Surprising magma chamber found under Mediterranean volcano near popular tourist destination

Surprising magma chamber found under Mediterranean volcano near popular tourist destination

A new study has uncovered a previously undiscovered magma chamber beneath Kolumbo, an active underwater volcano in the Mediterranean Sea near Santorini, Greece.

According to a Jan. 12 publication by the American Geophysical Union (AGU), a group of international researchers used a novel volcanic imaging technique that produces high-resolution images of the properties of seismic waves.

The study was published in the AGU journal Geochemistry, Geophysics, Geosystems, and the authors noted that the chamber’s presence “poses a serious hazard as it could trigger a highly explosive, tsunami-genic eruption in the near future.”

Researchers recommend real-time hazard monitoring stations near other active underwater volcanoes to improve estimates of when an eruption is likely.

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“The current state of the reservoir suggests that a high societal impact explosive eruption is possible in the future (although not imminent). Therefore, we propose to set up a permanent observatory that will include continuous seismic monitoring and seafloor geodesy,” they wrote.

The indicated eruption would be similar to the recent Hunga-Tonga-Hunga-Ha’apai eruption, but of smaller magnitude, and would result in a predicted tsunami and an eruption column tens of kilometers high.

Maxar satellite imagery shows Hunga Tonga-Hunga Ha'apai volcano on December 24, 2021 before erupting on January 14, 2022 in the Hunga Tonga-Hunga Ha'apai Islands, Tonga.

Maxar satellite imagery shows Hunga Tonga-Hunga Ha’apai volcano on December 24, 2021 before erupting on January 14, 2022 in the Hunga Tonga-Hunga Ha’apai Islands, Tonga.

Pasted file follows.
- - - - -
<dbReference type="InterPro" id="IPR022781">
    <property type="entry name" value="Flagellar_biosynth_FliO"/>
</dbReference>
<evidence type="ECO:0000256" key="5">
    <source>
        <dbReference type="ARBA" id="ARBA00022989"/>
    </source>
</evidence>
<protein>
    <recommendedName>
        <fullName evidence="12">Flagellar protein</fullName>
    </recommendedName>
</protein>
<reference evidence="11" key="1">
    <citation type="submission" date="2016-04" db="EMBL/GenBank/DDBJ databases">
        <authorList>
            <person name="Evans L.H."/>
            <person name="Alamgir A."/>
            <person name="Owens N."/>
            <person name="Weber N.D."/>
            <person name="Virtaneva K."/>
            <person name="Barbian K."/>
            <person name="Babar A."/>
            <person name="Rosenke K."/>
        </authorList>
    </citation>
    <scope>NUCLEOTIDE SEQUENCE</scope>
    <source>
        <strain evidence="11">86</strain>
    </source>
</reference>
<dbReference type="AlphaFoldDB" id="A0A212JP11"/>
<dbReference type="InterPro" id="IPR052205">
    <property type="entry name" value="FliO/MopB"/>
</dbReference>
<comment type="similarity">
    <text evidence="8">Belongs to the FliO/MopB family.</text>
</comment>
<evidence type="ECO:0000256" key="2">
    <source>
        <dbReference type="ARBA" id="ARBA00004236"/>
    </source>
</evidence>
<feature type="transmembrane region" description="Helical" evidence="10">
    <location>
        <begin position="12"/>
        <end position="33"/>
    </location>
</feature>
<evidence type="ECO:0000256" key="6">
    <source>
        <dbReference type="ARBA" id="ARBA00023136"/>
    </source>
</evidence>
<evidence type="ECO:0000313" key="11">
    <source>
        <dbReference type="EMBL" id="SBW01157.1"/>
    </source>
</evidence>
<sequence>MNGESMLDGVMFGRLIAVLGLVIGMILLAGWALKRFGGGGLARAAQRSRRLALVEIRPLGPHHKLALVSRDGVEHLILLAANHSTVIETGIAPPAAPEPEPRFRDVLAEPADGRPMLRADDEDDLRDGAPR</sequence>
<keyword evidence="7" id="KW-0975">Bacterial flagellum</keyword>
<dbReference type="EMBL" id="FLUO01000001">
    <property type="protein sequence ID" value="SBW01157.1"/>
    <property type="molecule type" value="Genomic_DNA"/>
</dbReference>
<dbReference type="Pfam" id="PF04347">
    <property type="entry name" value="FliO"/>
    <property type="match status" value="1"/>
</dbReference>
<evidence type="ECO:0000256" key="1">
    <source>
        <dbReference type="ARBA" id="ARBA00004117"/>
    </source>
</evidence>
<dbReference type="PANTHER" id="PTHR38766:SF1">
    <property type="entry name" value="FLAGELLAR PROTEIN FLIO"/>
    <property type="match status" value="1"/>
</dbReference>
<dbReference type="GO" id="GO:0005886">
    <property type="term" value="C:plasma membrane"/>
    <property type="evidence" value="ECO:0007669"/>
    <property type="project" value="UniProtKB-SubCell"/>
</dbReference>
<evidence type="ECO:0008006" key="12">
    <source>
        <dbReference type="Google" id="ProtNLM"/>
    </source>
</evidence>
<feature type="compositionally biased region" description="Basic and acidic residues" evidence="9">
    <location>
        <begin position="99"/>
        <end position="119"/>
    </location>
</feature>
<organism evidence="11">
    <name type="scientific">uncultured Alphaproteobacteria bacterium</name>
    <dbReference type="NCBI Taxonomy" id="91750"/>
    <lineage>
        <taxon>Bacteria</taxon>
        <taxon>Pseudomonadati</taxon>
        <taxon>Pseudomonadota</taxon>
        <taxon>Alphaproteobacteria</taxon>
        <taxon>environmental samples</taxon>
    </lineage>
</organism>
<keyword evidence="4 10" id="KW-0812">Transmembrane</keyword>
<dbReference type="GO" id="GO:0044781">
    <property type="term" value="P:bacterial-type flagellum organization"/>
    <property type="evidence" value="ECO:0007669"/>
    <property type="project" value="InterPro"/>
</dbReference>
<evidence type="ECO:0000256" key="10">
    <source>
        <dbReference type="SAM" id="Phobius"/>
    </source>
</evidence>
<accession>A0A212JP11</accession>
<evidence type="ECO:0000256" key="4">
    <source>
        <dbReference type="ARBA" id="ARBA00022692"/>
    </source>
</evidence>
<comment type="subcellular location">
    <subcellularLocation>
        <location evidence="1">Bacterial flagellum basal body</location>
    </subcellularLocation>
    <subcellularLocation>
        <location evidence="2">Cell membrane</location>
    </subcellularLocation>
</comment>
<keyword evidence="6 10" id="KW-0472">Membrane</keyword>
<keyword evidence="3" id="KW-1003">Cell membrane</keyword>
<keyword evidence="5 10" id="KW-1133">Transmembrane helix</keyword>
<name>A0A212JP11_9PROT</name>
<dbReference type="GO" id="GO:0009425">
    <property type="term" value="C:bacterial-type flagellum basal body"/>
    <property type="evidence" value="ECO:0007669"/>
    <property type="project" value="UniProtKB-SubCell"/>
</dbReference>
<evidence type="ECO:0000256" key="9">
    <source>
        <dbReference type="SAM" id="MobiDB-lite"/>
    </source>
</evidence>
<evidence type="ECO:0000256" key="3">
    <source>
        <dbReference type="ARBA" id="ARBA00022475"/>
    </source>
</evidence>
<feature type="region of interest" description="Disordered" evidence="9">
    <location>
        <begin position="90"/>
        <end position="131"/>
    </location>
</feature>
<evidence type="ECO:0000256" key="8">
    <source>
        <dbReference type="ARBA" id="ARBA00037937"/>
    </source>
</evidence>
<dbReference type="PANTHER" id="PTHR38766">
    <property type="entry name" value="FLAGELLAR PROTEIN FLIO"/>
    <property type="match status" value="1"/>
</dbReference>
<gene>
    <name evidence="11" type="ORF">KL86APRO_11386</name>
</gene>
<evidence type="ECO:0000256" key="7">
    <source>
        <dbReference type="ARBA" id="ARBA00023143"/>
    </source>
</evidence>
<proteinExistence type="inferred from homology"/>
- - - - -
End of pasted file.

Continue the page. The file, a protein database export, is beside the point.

(Maxar via Getty Images)

The study was reportedly the first to use full-waveform inversion seismic imaging to look for changes in magmatic activity beneath the surface of underwater volcanoes along the Hellenic Arc, where the volcano is located.

Undersea volcanic activity along a section of the sea floor of the Kolumbo Crater observed with SANTORY monitors.

Undersea volcanic activity along a section of the sea floor of the Kolumbo Crater observed with SANTORY monitors.
(SANTORIES)

The technology is applied to seismic profiles, or records of ground motion along kilometers of lines, and assesses differences in wave speeds, which can indicate subsurface anomalies. The group found that full waveform inversion technology can be used in volcanic regions to find potential locations, sizes and melting rates of mobile magma bodies.

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The seismic profiles were created after the scientists fired airgun blasts from aboard a research vessel cruising over the volcanic region, triggering seismic waves that were recorded by seafloor seismometers along the arc.

A significantly reduced velocity of seismic waves propagating beneath the seafloor suggested the presence of a mobile magma chamber beneath Kolumbo, according to the study, using the properties of the wave anomalies to better assess the potential hazards the magma chamber could pose to understand.

Images helped identify a large magma chamber that has been growing at an average rate of about 4 million cubic meters per year since Columbo’s last eruption in AD 1650, almost 400 years ago.

A view of the town of Oia with its limestone houses and blue-domed churches on Santorini in the Aegean Sea.

A view of the town of Oia with its limestone houses and blue-domed churches on Santorini in the Aegean Sea.
(Marcos del Mazo/LightRocket via Getty Images/File)

The last Kolumbo eruption killed 70 people on Santorini.

The study’s lead author noted that if the current rate of growth of the magma chamber continues, the volcano could reach the melt volume of 2 cubic kilometers estimated to have been erupted during the 1650 AD eruption sometime in the next 150 years.

Although the volume of volcanic melt can be estimated, there’s no way to say for sure when Kolumbo, which lies about 500 meters below the surface, will next erupt.

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“We need better data on what’s actually underneath these volcanoes,” Kajetan Chrapkiewicz, a geophysicist at Imperial College London and lead author of the study, said in a statement. “Continuous monitoring systems would allow us to better estimate when an outbreak might occur. With these systems, we would likely know about an outbreak a few days before it did, and people could evacuate and stay safe.”

In recent years, scientists have been working on setting up SANTORY (Santorini’s Seafloor Volcanic Observatory), which will be able to measure progress in Columbo’s volcanic activity. It is still under development.

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